Understanding South Asian Minorities in Hong Kong
(香港的南亞族裔)
John Nguyet Erni and Lisa Yuk-ming Leung
May 2014
252 pages
6" x 9", 20 illustrations and 28 tables
HK$195 (Hong Kong, Macau, Mainland China, and Taiwan only)
US$32 (Other Countries)
Paperback 978-988-8208-35-7
 
HK$395 (Hong Kong, Macau, Mainland China, and Taiwan only)
US$50 (Other Countries)
Hardback 978-988-8208-34-0
 
Ebook

People of South Asian descent are a large, varied and increasingly visible part of Hong Kong’s population. Most have found ways of prospering despite social and economic obstacles and widespread discrimination. Focusing on three important groups—Indians, Pakistanis, and Nepalese—Erni and Leung explore the cultural histories of South Asians in Hong Kong and their experiences at school and at work. The book then discusses how far South Asians’ legal rights are protected by recent anti-discrimination legislation, how they are presented in mainstream media, and how they in turn have made creative use of the media in their efforts to secure recognition as full members of society. Written in an accessible style and drawing on a range of case studies, Understanding South Asian Minorities in Hong Kong is intended primarily for university students and general readers. It will also be of interest to scholars in a wide variety of disciplines, including sociology, social work, media studies, anthropology, history, and cultural studies. At a time when minority rights come increasingly under scrutiny, this book will also be essential reading for advocates, politicians and policy-makers.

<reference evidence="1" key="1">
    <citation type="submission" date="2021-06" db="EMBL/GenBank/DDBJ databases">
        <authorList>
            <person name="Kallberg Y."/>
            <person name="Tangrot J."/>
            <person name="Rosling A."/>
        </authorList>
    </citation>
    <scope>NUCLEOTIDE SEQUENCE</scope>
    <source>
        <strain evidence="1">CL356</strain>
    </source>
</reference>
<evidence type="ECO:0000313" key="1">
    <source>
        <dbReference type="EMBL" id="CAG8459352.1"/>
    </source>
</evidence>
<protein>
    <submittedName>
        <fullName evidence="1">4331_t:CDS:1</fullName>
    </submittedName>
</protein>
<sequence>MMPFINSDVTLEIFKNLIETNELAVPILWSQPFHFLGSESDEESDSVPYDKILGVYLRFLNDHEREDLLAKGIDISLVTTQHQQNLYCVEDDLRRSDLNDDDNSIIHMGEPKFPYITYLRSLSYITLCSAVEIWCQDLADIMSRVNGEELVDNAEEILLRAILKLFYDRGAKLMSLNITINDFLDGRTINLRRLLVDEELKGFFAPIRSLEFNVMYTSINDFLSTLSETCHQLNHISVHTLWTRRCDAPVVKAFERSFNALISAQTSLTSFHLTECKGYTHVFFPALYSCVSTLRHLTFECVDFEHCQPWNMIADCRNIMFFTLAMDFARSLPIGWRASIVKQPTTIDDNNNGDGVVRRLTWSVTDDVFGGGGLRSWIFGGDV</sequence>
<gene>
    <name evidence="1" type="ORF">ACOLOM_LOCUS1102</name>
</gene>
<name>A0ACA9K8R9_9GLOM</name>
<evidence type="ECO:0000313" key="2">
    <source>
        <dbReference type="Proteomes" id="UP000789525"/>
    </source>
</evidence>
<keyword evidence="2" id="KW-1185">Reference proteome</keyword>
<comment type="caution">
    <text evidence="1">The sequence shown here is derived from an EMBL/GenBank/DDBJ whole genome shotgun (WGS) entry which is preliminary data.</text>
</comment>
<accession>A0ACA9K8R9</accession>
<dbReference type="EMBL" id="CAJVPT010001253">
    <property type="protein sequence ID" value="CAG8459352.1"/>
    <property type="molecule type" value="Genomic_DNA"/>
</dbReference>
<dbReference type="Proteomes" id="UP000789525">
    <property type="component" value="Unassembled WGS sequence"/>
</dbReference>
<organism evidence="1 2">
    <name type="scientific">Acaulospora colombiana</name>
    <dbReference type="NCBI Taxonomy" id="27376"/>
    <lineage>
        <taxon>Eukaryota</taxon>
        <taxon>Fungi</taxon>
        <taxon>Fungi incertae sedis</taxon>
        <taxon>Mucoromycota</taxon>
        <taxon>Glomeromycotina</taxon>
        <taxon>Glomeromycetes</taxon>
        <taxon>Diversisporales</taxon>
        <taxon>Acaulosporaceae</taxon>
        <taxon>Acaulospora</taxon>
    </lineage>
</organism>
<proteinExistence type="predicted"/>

John Nguyet Erni is Chair Professor in Humanities and Head of the Department of Humanities and Creative Writing, Hong Kong Baptist University. Lisa Yuk-ming Leung is an associate professor in the Department of Cultural Studies at Lingnan University.

 

“This is a comprehensive book on South Asians in Hong Kong. Its examinations of important issues affecting the community are well researched, well argued and supported. The inclusion of personal stories and vignettes also adds a sense of ‘living history.’ This book will certainly enhance the readers’ understanding of Hong Kong’s multicultural background, the advantage of a pluralistic society, and the steps towards further racial integration.” —York Y. N. Chow, Chairperson, Equal Opportunities Commission, Hong Kong

“This is a striking example of cultural studies at its best: boldly interdisciplinary, smartly argued, engagingly written, and with a provocative set of policy recommendations to top it all off. Erni and Leung’s nuanced analysis of the politics of racism with respect to ethnic minorities in Hong Kong is a ‘must read’ for anyone interested in critical multiculturalism.” —Gilbert B. Rodman, University of Minnesota

“For understanding the situation of South Asians in Hong Kong, this book is absolutely essential reading. It explores not only South Asians’ lives and histories in Hong Kong, but also Hong Kong laws, mass media, and educational policies as these affect South Asians. This book will be a valuable resource for years and decades to come.” —Gordon Mathews, The Chinese University of Hong Kong